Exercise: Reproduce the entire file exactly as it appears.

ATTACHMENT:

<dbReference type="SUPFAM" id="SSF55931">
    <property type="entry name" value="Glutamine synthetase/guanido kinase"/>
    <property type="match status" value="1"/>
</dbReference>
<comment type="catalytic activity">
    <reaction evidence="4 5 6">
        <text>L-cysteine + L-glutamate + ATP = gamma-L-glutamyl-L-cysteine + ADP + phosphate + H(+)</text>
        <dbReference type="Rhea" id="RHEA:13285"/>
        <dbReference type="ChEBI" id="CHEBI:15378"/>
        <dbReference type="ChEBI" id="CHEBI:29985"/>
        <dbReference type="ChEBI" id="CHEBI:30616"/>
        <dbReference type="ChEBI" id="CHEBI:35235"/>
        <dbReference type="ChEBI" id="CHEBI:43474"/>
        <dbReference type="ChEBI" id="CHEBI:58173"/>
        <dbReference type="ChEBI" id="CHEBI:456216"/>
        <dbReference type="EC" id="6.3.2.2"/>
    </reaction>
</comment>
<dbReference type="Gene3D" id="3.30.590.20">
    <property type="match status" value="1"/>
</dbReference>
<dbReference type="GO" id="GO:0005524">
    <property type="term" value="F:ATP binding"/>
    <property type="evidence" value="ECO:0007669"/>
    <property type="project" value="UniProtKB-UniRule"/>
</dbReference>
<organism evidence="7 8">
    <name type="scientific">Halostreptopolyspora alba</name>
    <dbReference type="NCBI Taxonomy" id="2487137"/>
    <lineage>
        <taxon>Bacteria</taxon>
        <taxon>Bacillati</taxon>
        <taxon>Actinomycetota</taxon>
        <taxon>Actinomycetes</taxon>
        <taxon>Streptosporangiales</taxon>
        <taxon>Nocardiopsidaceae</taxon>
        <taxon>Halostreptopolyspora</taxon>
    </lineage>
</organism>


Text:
<dbReference type="SUPFAM" id="SSF55931">
    <property type="entry name" value="Glutamine synthetase/guanido kinase"/>
    <property type="match status" value="1"/>
</dbReference>
<comment type="catalytic activity">
    <reaction evidence="4 5 6">
        <text>L-cysteine + L-glutamate + ATP = gamma-L-glutamyl-L-cysteine + ADP + phosphate + H(+)</text>
        <dbReference type="Rhea" id="RHEA:13285"/>
        <dbReference type="ChEBI" id="CHEBI:15378"/>
        <dbReference type="ChEBI" id="CHEBI:29985"/>
        <dbReference type="ChEBI" id="CHEBI:30616"/>
        <dbReference type="ChEBI" id="CHEBI:35235"/>
        <dbReference type="ChEBI" id="CHEBI:43474"/>
        <dbReference type="ChEBI" id="CHEBI:58173"/>
        <dbReference type="ChEBI" id="CHEBI:456216"/>
        <dbReference type="EC" id="6.3.2.2"/>
    </reaction>
</comment>
<dbReference type="Gene3D" id="3.30.590.20">
    <property type="match status" value="1"/>
</dbReference>
<dbReference type="GO" id="GO:0005524">
    <property type="term" value="F:ATP binding"/>
    <property type="evidence" value="ECO:0007669"/>
    <property type="project" value="UniProtKB-UniRule"/>
</dbReference>
<organism evidence="7 8">
    <name type="scientific">Halostreptopolyspora alba</name>
    <dbReference type="NCBI Taxonomy" id="2487137"/>
    <lineage>
        <taxon>Bacteria</taxon>
        <taxon>Bacillati</taxon>
        <taxon>Actinomycetota</taxon>
        <taxon>Actinomycetes</taxon>
        <taxon>Streptosporangiales</taxon>
        <taxon>Nocardiopsidaceae</taxon>
        <taxon>Halostreptopolyspora</taxon>
    </lineage>
</organism>